Is this the home of Mrs. Mary Thompson, "Lee's Headquarters,
as seen in an enlargement of one half of a stereo glass negative?
Annotated copy of the previous enlargement showing key elements.
Find these same elements in the image below for comparison.
All images are clickable for enlarged viewing.
Photograph of Mrs. Thompson's house, attributable to Mathew Brady.
Note the white fence, chimney, and trees on either side of the building compared with
 those features in the enlarged views preceding. Is this the rock solid clue to these images?
Library of Congress collection.

Overlay with Thompson house image by Brady at 75 percent
transparency over top shadows seen in Gardner image, right horizon line.
Brady's street level image was of course taken close up, but even at
464 yards, the shape of the house and surrounding trees is discernible.

     Two field reconnaissance trips to the Gettysburg field had given me the evidence to support this theory. On November 18, 2011 and January 11, 2012, my investigations concluded that the dead in this series of exposures were likely killed south of the Chambersburg Pike, between McPherson’s Ridge and Seminary Ridge, and are in all likelihood, members of the 24th Michigan Volunteer Infantry who fled across this area, along with the 19th Indiana, when pressured by advancing Confederate forces of North Carolinians. This section of the field was just below the northernmost of two fence lines that ran parallel to the Pike and enclosed a field that included the McPherson Woods in its western extreme. If so, these men fell approximately 100 yards east of the spot marked where General Reynolds fell, and roughly 466 yards southwest of Mrs. Thompson’s house. The camera location is roughly 190 yards northeast of Scott Hartwig’s theorized conclusion, which was south of the lower enclosing fence, and too far south of the Thompson house to have allowed for the structure to appear as it does in scale along the Chambersburg Pike Ridge. Jerry Coates theoretical location is approximately one and three quarter miles south of the Seminary Ridge killing field.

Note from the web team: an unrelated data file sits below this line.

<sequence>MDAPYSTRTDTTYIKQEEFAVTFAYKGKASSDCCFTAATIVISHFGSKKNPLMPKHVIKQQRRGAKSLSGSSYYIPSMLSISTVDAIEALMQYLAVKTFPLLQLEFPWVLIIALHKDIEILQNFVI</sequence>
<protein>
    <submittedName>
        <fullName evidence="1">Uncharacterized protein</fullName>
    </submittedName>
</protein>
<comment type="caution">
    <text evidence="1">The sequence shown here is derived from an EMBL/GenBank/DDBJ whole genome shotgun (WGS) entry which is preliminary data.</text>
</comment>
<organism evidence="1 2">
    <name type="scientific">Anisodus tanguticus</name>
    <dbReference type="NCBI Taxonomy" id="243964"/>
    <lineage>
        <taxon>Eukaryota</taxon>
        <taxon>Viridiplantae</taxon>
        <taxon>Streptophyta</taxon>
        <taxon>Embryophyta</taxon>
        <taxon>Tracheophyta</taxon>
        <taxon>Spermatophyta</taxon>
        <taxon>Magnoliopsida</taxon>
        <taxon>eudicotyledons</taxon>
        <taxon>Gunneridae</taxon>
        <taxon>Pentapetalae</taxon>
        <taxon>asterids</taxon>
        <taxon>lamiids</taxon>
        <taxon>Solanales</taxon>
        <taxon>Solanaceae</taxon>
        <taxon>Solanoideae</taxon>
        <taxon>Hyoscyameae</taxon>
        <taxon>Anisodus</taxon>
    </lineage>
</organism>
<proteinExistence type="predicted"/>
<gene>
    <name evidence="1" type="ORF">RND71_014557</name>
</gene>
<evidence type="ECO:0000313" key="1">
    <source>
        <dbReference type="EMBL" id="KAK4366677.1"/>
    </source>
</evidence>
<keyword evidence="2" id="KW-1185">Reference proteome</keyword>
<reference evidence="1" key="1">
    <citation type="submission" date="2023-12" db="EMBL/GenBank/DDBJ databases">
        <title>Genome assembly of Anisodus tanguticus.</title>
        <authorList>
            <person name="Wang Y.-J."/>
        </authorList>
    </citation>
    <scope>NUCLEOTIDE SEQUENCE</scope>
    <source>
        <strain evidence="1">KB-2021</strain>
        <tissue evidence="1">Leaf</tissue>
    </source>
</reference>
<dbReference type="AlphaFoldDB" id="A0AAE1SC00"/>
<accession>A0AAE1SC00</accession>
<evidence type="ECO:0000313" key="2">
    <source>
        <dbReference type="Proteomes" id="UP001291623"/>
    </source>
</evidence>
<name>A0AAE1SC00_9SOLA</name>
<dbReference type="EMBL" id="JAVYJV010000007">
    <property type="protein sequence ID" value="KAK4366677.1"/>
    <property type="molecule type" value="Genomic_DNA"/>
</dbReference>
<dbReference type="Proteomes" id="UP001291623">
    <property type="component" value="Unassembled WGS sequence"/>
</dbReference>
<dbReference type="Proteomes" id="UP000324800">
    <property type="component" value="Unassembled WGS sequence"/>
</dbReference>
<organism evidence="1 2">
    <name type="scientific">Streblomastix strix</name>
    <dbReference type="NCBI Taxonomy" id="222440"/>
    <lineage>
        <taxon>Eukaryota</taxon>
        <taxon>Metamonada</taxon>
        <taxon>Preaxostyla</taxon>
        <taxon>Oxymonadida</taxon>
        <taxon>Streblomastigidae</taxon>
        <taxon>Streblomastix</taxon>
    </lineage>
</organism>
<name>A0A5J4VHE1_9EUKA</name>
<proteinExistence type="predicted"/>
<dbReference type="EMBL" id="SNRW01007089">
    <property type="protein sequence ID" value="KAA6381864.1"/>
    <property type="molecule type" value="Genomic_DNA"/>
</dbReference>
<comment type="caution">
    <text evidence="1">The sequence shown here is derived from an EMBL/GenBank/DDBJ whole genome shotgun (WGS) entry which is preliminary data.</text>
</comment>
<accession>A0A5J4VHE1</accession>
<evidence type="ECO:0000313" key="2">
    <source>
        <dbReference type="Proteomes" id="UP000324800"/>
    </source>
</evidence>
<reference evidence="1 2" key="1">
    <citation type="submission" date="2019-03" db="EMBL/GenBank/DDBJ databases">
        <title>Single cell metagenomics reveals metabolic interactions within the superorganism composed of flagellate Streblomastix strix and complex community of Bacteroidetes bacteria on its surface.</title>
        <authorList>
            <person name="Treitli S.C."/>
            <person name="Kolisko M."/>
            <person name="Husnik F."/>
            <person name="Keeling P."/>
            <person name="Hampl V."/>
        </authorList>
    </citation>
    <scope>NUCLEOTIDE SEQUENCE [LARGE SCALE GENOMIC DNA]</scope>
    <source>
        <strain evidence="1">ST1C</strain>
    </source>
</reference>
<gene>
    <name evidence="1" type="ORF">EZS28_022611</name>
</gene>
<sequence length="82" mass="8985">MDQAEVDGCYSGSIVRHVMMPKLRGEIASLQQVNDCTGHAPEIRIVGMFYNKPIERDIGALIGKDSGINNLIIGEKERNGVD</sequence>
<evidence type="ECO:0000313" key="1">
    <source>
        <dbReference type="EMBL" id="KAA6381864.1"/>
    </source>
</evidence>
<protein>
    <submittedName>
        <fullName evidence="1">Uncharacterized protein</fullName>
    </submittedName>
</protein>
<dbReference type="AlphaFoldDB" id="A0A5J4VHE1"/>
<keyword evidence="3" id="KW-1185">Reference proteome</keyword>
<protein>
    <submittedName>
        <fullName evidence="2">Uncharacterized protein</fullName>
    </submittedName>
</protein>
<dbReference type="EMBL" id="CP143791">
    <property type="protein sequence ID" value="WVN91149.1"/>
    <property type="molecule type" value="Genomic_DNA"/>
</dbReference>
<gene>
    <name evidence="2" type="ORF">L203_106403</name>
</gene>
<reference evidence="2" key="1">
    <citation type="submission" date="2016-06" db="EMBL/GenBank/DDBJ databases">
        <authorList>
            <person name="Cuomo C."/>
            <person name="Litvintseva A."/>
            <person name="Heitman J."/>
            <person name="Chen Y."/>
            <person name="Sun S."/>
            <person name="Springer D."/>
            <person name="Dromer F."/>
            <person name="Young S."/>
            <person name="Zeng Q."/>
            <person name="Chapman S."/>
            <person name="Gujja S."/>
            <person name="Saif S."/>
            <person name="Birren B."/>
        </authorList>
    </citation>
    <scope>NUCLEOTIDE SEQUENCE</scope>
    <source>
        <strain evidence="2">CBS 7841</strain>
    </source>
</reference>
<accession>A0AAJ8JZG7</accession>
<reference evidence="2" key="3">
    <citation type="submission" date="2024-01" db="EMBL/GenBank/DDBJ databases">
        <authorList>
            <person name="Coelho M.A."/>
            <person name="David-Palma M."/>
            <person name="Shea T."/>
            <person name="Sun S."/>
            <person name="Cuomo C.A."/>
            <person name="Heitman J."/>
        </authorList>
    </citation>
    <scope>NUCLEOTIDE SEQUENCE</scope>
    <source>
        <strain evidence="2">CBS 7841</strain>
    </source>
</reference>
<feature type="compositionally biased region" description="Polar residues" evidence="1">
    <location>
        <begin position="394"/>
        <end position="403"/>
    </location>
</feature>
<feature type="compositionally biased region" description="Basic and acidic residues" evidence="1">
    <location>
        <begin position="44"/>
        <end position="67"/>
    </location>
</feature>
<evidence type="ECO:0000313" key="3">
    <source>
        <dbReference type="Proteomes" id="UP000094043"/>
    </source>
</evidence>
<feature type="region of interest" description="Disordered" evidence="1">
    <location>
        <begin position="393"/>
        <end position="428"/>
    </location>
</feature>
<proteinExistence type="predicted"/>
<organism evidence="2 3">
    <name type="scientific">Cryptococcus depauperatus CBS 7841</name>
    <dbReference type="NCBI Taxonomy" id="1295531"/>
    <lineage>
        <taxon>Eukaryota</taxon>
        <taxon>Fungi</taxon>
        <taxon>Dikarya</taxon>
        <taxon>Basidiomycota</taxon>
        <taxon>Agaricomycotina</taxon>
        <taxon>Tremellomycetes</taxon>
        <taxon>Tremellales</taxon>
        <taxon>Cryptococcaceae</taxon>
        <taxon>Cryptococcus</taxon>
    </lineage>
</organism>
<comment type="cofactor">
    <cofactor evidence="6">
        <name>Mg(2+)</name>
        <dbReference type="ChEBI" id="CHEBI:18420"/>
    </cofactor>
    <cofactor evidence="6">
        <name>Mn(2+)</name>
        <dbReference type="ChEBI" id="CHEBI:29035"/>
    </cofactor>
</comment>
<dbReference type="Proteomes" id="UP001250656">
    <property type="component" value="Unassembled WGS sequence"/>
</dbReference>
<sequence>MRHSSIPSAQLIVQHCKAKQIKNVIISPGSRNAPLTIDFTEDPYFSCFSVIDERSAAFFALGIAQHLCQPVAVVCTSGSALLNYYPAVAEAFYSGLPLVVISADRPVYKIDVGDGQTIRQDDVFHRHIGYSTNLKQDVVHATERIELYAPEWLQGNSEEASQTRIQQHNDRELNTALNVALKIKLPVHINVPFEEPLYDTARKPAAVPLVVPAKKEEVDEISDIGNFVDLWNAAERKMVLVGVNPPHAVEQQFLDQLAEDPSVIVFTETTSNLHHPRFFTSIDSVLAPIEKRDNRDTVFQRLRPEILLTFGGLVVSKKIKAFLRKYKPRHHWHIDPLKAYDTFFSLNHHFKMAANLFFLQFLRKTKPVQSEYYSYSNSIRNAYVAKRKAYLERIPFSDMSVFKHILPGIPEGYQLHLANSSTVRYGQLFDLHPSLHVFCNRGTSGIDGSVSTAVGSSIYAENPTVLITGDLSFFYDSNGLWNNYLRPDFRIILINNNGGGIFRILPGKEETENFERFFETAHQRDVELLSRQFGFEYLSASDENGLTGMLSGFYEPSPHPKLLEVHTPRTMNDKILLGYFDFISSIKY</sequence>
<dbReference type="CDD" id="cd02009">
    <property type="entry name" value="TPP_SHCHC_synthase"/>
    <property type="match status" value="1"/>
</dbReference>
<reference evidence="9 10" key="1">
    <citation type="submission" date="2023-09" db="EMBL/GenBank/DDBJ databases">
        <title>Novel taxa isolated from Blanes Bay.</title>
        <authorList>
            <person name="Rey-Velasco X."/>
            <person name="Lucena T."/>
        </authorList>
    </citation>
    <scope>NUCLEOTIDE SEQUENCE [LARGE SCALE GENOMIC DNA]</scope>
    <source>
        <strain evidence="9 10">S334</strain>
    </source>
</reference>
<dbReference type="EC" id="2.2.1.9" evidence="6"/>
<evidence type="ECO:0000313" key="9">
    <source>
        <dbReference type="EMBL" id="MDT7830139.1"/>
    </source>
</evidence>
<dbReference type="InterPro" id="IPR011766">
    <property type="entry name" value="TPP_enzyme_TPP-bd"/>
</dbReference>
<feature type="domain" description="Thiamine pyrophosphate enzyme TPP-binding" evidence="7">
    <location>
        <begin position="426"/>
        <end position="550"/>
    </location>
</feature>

Gardner's camera position adjusted October 6, 2012 with further corrections October 12.
 Click on this and all images to enlarge.
Green triangles indicate approximate field of view of lens for both images.
Light tan lines indicate approximate war-era fences separating field.

The Gardner image, note the faint Thompson house at upper right, along horizon.


Approximate same view as of October 6, 2012. Thompson house to right of motel complex.
Gardner's "Harvest of Death"
See my September 28, 2012 posting regarding the horizon line and
 apparent doctoring of the image by Alexander Gardner.
Approximate same view as of October 6, 2012.
For questions regarding the horizon line, visit this additional post on the subject.
Initial investigation, and attempt to set up the shot towards the Thompson house.
Seminary Ridge is in the background. November 18, 2011.
 Photo by James Anderson.
Looking for the correct view toward the Thompson house on November 18, 2011.
Photo by James Anderson

Be sure to visit the June 27, 2012 post
for the complete story
Monument to the 24th Michigan overlooking
Willoughby's Run. January 11, 2012.
Mrs. Thompson's house as it appears today with the addition of
dormer windows expanding the second floor. It is currently, and
has long served as, the Lee's Headquarters Museum.
January 11, 2012.
An artists depiction of the 24th Michigan being pushed back toward the Seminary Ridge, to their rear. This image, titled “Men of Iron” by artist Dale Gallon is courtesy of Ms. Anne Gallon of Gallon Historical Art Inc., 9 Steinwehr Avenue, Gettysburg, PA 17325. Their telephone number is 717-334-8666. Their e-mail address is info@gallon.com. Their web address is gallon.com.
A similar view as the Gallon painting, as the ground appears today,
with the Seminary cupola visible at just right of center above the tree tops.
The killing field, where the 24th Michigan took heavy casualties is at
image center and left. This is the North Carolinians' view as they advanced,
pushing the men of the Iron Brigade back, reaping the "Harvest of Death."
Taken January 11, 2012.
View of the field from Reynold's Avenue South, June 14, 2012.